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Aude Rochefort

The Brassica napus seed microbiota: assemblage, transmission and contribution to plant response to a soilborne fungal pathogen

Thèse débutée le 1er novembre 2017 - Defended in November, 26th, 2020.
Financement : Métaprogramme MEM / Région Bretagne
Encadrant : Alain Sarniguet

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Abstract:

Plant microbiota can modulate host fitness. Understanding the ecological processes that drive its assembly is a prerequisite for promoting plant growth and health via the manipulation of its composition. Seed and soil are two main sources of plant microbiota inoculum and are therefore critical for its assembly. In this thesis, we showed that the structure of the seed microbiota of Brassica napus is primarily shaped by the environment and to a lesser extent by host genotype. The output of community coalescence between seed and soil microbiota was assessed with soils of contrasting microbial diversity and with distinct seed samples. Soil diversity but not seed diversity modulates seedling microbiota structure in roots and stems. Overall, seedling favors the emergence of seed- and soil-borne rare taxa. Impact of these different levels of initial diversity on a plant disease were monitored during inoculation with the pathogenic fungus Rhizoctonia solani. The soil of high diversity promotes disease reduction for one particular seed lot, giving rise for a role of the seed microbiota. No link between initial seed microbiota, seedling microbiota and disease could be established. The transmission of bacterial synthetic communities was subsequently monitored. Their inoculation on seed influences seedling microbial diversity and disease. Coalescence knowledge, transmission of rare taxa from seed to seedling and synthetic community using, give new inputs to drive seedling microbiota assembly and disease reduction.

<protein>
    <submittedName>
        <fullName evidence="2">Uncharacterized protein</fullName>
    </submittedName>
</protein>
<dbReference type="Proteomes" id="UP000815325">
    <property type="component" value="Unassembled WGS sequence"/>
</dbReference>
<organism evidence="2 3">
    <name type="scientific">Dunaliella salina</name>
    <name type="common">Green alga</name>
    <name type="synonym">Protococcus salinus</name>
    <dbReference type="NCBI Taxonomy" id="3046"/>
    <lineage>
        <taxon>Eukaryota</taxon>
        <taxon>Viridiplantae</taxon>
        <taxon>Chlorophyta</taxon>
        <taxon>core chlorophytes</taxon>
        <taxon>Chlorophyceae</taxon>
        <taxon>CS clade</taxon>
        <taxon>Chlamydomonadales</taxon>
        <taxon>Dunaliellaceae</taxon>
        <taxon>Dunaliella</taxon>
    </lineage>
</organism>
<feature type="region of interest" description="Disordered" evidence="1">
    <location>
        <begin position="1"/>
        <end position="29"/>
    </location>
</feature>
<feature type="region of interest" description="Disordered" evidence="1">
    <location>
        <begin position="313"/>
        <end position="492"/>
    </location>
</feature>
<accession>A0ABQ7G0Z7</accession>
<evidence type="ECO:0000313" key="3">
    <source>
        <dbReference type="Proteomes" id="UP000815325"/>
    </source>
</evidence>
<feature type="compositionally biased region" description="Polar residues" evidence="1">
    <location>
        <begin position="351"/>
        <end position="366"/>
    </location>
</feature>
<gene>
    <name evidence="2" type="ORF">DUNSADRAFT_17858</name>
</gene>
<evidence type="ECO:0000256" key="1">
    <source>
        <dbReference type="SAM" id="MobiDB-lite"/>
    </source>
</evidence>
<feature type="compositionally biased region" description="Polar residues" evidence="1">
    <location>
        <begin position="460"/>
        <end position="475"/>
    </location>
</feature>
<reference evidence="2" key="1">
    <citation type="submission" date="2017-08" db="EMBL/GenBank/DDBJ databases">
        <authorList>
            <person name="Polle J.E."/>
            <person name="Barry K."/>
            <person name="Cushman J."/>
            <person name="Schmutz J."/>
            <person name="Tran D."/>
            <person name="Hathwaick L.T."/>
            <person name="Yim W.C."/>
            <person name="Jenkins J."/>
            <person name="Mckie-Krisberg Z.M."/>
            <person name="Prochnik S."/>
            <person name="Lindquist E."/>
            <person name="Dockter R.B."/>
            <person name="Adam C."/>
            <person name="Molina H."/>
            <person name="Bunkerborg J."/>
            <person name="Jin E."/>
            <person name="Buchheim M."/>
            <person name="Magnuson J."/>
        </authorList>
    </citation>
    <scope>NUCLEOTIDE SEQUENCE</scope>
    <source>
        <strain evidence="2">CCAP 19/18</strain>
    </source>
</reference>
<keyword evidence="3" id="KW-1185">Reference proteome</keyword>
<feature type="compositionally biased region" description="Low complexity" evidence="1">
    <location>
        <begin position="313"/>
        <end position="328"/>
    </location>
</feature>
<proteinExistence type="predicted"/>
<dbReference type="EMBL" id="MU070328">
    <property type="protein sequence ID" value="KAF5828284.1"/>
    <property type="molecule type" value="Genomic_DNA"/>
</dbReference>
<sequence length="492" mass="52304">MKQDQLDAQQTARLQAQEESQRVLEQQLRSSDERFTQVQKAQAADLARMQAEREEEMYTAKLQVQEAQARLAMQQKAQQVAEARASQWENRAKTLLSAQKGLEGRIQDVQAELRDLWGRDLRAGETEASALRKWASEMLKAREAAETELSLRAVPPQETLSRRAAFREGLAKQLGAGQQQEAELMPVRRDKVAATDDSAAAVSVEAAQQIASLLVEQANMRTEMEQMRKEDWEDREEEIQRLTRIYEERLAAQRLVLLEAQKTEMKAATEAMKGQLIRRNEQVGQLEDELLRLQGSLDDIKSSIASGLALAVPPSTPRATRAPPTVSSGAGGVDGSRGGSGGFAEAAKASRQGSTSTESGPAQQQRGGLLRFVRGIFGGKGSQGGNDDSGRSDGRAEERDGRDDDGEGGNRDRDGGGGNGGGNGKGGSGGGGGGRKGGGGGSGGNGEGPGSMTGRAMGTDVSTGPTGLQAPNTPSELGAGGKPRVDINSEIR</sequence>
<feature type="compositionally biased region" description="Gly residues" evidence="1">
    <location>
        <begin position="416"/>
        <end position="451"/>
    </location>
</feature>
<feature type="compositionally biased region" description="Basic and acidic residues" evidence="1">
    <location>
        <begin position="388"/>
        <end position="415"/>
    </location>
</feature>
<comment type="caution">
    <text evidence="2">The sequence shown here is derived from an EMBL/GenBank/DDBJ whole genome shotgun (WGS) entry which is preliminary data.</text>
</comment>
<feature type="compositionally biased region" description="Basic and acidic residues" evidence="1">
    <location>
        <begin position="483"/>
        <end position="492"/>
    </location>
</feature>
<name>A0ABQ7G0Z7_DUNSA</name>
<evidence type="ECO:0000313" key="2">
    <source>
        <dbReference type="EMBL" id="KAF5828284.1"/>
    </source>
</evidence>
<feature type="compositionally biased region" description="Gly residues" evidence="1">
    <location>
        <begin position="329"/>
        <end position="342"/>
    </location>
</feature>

Keywords:

seed microbiota, soil microbiota, coalescence, synthetic communities, culturomics, fungal disease

Poster au format pdf

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